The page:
Thursday, December 8, 2011

How the Animal Police Hurt Cats and Dogs

As regular readers know, the blogger known as Ozarque is one of three older women I'd describe as mentors. (The other two are the late Bonnie Prudden and my too often silent partner here, Grandma Bonnie Peters.) Earlier this year, Ozarque retired even from blogging...just before the tornado passed by her neighborhood. I started watching her online activities more closely, and checking out the links at her blog, which I'd been meaning to do for years. One of those links led to this true story of an endangered cat:

http://idiotgrrl.livejournal.com/84608.html

Idiotgrrl, who is definitely not Laurie Notaro and is also known as Grey Badger, authorized me to post this since her endangered feral friend has by now become tame enough to accept basic veterinary care. (Buster, incidentally, shares a name with one of the most pampered Listening Pets I know--not a Cat Sanctuary cat, but a friend's pet.)

Feral cats face real danger in many parts of North America these days, since the Humane Cat Genocide Society have been aggressively pushing a policy that dictates that any cat they get their hands on, if not proved to be someone's pet, must be "humanely" slaughtered. (Not even used for medical research, which would at least be of some benefit to humans, albeit equally cruel to cats; they want the bodies to be "respectfully" wasted.) And in fact, (a) truly feral cats can become lovable pets, given enough time, patience, and respect; and (b) cats who are and have always been house pets can act as if they were feral when exposed to strangers, especially "humane rescuers" whose idea of testing them for pettability involves taunting them with food when they're hungry.

I wonder whether any Cat Sanctuary cat would ever have met the Humane Cat Genocide Society's criteria for having been a pet. Some of them were born in my home; none of them was confined to the house for longer than a few weeks at a time, and some never spent a night inside the house. Even Magic, who was friendly and confident with most strangers of all species, didn't like vets. Minnie's exaggerated expression of panic when any stranger came near may have been a little more of an act put on for my benefit than a real phobia of strangers, but she definitely didn't want anything to do with humans other than me and one Cat Sanctuary volunteer. Mogwai, Grayzel, and Bisquit have always recognized our volunteers (and reward the ones who've most often brought them food treats with extra affection), and they've also nonverbally told me when any other humans approach the house...and make it clear that they want these humans sent away! While a few of the kittens who were born at the Cat Sanctuary have liked human attention in general, most are shy with strangers; all of Bisquit's kittens have acted very unfriendly, hissing and spitting, a few of them even biting, when approached by new people...and Candice, who does solicit my attention, is a non-cuddler who tolerates, but dislikes, being held even by me.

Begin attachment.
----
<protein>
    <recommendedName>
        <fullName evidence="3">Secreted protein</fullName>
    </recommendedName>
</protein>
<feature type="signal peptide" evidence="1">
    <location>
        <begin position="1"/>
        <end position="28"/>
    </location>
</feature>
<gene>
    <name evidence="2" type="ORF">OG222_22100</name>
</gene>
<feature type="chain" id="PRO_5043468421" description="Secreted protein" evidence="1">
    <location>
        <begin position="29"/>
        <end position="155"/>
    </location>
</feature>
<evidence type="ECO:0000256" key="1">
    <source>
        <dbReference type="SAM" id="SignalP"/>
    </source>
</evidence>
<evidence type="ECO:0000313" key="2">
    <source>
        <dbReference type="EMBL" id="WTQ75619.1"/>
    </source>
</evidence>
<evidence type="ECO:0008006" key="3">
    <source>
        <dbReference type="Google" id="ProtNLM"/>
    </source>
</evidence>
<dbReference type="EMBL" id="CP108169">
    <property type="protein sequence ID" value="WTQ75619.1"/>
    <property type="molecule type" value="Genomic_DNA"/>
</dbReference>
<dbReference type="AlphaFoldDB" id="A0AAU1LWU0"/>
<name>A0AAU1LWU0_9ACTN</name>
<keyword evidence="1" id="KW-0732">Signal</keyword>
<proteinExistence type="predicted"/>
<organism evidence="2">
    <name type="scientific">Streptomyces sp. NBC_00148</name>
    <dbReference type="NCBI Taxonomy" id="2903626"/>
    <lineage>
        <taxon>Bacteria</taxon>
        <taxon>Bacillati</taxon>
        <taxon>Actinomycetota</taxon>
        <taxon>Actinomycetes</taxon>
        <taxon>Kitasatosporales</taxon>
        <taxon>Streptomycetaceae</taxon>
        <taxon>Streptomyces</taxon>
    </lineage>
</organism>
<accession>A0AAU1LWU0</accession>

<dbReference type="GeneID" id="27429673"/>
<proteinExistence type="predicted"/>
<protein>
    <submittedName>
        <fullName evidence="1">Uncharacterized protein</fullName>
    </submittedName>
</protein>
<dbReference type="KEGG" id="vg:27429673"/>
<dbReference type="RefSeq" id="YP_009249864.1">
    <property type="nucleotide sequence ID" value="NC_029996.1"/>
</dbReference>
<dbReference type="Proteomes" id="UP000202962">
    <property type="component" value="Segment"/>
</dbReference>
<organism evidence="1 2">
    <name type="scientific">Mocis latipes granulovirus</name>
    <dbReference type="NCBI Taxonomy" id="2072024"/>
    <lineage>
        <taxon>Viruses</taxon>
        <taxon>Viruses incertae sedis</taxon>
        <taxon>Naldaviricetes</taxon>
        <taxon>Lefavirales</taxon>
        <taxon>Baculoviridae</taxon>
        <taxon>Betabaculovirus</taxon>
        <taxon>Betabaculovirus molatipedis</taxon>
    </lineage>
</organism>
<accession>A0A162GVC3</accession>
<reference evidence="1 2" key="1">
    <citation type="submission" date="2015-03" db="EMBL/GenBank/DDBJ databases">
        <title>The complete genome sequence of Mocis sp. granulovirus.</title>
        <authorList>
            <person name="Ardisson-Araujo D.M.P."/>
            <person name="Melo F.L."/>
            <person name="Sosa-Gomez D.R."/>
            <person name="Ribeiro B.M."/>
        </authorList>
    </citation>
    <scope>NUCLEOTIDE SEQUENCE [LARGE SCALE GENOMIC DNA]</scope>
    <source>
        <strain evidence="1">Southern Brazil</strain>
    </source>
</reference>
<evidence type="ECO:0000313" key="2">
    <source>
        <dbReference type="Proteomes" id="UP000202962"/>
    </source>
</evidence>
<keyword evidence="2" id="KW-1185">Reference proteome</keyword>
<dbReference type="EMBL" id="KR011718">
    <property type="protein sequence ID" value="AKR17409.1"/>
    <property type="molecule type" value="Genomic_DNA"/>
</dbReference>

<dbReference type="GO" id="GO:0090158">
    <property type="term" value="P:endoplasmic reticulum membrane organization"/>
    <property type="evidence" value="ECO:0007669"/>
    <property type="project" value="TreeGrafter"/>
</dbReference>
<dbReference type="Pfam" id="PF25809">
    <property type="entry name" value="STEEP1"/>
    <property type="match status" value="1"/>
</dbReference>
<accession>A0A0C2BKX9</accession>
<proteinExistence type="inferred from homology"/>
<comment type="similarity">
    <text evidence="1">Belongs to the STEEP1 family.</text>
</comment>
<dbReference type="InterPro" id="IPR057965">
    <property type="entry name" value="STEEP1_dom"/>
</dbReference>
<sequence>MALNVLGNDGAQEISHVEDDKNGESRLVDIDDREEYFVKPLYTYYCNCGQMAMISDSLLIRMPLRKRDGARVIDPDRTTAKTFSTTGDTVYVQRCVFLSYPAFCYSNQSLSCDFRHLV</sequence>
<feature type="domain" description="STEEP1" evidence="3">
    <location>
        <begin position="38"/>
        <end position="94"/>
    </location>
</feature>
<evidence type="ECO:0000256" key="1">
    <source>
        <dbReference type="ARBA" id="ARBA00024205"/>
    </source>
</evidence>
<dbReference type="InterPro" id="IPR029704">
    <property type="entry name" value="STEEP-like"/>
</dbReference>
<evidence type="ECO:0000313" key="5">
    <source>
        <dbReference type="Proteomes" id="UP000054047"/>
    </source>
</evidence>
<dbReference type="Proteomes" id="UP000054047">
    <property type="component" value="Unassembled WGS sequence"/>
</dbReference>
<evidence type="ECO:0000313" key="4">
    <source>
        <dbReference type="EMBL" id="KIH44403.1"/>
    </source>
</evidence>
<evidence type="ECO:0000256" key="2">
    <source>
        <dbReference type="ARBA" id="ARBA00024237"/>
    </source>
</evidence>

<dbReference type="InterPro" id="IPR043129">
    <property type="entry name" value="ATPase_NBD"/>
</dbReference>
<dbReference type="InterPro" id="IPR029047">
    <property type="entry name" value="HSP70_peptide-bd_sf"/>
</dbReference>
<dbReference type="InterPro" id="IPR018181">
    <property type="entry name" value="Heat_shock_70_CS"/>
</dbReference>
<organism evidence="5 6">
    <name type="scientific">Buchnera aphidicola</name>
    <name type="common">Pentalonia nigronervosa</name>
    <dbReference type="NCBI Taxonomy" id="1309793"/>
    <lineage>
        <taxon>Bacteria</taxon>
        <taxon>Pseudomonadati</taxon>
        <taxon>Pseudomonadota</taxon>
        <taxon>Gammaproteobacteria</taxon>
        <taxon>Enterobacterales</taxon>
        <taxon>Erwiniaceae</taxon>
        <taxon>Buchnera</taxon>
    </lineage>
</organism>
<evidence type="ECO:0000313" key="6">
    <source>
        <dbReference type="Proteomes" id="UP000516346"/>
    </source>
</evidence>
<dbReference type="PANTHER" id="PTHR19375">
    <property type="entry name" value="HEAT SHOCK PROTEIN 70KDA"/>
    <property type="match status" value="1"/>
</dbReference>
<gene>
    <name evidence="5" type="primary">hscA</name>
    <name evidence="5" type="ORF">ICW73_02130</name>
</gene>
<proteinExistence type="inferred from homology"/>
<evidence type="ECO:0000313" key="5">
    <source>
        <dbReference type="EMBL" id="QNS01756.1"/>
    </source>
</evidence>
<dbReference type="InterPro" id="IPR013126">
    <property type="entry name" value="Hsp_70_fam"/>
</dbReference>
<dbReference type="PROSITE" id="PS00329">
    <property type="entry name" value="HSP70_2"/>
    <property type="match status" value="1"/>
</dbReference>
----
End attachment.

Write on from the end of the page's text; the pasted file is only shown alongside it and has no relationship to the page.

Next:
While his own human was living, the older male cat I called Graybeau (since Graybelle brought him to the Cat Sanctuary) never came within ten yards of me. The day after his human (also an older male) died, Graybeau moved into the Cat Sanctuary, where his "boarder" relationship with me was similar to Buster's relationship with Idiotgrrl. By this time Graybeau was obviously a senior cat with chronic headaches. He usually liked having his back scratched, but would slap me if I touched his head or moved past his bleary eyes...and he liked to lurk under the porch steps! This was obviously a symptom of pain, because he was a sweet, kind, social cat who tried to be a good father to his kittens, but he'd slap them if they moved close to his bleary eyes, too. And sometimes he felt feverish. So I trapped him and sent him into town to find out whether veterinary care would help, and found that, unfortunately, he was already past help. But I would rather have paid for medication, and spent time trying to nurse him back to health, if possible, than let him be killed just because he'd been a one-man cat and lost that one man.

Readers, please don't fall for the Humane Cat Genocide Society propaganda that every cat you see outdoors is feral (even if it avoids you), or that every truly feral cat (the ones that are always outdoors and tend to grow thinner and less healthy over time) is a dangerous wild creature who will never be a pet. Given time to be your friends first, feral cats can become very loving and rewarding pets. The mere fact that they're able to live independently shows that they're tougher, smarter, and often more social than the average cat, so if you want a pet who has a mind of its own, a feral cat you've rescued is an excellent candidate.